American literature wouldn’t be what it is today without Ernest Hemingway, but depression deeply plagued the Hemingway family. At 29, when Hemingway’s career was taking off, his father shot himself before witnessing his son earn a Nobel Prize, Pulitzers and international fame.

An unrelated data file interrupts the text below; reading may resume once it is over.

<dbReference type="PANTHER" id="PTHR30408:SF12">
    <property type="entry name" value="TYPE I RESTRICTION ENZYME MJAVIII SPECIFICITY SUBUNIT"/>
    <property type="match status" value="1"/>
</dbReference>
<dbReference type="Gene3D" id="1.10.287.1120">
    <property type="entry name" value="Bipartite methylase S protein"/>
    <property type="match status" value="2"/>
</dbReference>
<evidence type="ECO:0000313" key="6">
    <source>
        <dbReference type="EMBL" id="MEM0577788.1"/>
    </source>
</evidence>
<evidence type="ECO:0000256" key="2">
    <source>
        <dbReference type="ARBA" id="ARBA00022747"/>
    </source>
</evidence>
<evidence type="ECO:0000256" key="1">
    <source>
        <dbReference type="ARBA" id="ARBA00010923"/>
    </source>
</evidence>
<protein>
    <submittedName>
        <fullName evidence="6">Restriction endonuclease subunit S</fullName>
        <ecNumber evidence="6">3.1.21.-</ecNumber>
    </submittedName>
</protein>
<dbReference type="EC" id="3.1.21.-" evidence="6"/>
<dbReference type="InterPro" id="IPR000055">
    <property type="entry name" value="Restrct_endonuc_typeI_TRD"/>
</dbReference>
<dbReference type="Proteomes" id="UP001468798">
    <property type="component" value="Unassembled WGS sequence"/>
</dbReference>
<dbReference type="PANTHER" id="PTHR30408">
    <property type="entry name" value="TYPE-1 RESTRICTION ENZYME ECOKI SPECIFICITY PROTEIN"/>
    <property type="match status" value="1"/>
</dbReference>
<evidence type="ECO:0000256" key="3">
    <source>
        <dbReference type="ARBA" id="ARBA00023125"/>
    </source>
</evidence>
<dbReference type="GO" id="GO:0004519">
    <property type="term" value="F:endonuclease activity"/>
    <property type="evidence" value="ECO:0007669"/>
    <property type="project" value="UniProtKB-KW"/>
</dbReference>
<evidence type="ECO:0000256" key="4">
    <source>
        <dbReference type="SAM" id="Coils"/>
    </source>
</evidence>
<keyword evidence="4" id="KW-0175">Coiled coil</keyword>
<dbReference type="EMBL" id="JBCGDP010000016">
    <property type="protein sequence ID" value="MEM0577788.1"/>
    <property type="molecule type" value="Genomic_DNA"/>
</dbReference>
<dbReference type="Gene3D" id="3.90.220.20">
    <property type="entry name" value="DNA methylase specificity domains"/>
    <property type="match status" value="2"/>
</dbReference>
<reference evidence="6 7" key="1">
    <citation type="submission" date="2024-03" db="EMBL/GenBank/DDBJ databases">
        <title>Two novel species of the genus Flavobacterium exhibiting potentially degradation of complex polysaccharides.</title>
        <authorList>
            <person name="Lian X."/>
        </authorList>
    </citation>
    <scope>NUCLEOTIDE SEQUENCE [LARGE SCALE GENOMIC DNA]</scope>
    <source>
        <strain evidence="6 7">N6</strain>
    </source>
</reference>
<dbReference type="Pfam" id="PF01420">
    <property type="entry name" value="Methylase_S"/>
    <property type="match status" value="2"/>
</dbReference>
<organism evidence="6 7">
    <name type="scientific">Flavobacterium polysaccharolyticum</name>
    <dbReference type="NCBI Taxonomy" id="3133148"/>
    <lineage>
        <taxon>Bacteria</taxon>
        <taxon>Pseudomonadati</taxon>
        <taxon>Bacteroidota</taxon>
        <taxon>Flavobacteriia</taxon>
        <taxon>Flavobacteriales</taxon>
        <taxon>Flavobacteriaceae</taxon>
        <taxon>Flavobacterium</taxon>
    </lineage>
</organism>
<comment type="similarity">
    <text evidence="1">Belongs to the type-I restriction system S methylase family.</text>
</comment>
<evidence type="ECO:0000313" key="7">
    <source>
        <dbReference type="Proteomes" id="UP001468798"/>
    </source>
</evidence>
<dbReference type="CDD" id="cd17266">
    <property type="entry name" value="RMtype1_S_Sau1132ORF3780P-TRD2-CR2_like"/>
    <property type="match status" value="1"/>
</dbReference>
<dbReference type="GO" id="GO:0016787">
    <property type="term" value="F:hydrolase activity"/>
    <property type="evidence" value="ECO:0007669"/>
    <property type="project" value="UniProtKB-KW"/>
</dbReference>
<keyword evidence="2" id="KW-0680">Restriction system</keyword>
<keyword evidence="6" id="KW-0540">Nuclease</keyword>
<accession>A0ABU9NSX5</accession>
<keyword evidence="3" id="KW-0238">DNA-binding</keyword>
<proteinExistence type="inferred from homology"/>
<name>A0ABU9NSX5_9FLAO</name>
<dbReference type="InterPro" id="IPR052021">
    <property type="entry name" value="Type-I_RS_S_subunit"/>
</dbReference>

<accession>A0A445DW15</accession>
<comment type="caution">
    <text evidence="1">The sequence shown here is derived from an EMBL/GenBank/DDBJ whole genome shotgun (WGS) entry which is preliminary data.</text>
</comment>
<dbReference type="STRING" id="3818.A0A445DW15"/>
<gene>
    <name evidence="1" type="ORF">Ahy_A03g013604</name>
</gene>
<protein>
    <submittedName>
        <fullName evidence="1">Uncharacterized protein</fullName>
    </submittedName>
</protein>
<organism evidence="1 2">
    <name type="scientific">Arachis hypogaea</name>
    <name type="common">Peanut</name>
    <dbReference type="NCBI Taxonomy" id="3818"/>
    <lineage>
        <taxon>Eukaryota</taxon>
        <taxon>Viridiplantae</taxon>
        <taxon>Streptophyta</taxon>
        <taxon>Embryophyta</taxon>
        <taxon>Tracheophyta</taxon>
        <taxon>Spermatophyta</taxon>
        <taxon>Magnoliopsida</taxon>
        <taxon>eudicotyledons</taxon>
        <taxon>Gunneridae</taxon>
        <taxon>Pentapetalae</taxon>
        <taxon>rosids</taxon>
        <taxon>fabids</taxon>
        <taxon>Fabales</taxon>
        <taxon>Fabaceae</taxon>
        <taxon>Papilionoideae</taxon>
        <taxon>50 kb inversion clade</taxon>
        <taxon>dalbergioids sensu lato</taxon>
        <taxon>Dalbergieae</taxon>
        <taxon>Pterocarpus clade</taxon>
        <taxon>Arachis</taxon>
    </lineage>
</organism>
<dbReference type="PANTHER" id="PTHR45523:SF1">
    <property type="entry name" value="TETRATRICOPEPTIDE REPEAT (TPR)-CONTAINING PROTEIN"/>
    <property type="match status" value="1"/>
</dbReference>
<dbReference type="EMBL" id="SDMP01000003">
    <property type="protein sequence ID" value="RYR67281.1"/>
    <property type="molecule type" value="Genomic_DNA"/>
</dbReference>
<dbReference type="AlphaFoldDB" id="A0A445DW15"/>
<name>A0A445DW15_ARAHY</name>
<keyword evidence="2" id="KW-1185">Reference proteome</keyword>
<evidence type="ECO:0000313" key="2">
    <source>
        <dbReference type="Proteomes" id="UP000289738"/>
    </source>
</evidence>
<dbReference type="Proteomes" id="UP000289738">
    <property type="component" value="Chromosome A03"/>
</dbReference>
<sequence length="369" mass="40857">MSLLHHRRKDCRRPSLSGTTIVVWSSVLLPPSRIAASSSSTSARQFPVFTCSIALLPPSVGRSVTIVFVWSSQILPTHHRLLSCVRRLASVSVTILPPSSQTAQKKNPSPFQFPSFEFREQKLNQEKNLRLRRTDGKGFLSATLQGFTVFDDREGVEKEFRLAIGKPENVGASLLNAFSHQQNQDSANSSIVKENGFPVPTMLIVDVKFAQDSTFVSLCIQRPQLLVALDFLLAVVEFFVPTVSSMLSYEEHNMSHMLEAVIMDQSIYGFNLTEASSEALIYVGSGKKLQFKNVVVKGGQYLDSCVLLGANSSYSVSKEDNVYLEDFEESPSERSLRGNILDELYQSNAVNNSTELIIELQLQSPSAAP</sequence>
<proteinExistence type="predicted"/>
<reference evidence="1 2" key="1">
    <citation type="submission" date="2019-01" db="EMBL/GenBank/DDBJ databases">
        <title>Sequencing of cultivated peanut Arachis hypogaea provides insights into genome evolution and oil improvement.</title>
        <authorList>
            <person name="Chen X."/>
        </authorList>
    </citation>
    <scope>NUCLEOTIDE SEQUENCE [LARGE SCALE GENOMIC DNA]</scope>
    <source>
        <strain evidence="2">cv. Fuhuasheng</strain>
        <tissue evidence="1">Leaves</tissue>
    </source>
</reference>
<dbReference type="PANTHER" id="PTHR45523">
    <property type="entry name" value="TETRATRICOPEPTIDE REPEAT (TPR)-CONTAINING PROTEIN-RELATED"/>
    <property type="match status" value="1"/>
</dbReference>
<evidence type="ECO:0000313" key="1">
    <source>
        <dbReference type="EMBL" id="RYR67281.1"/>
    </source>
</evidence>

Although Ernest was successful, he also killed himself with a shotgun at age 61 in 1961. His sister, Ursula, who also struggled with depression and cancer, overdosed five years after the famous author. Sixteen years later, Leicester, Ernest’s brother, shot himself when he learned he’d lose both his legs from diabetes. Then, in 1996, Margaux, Ernest’s granddaughter, overdosed on barbiturates (central nervous system depressants) on the 35th anniversary of Hemingway’s death.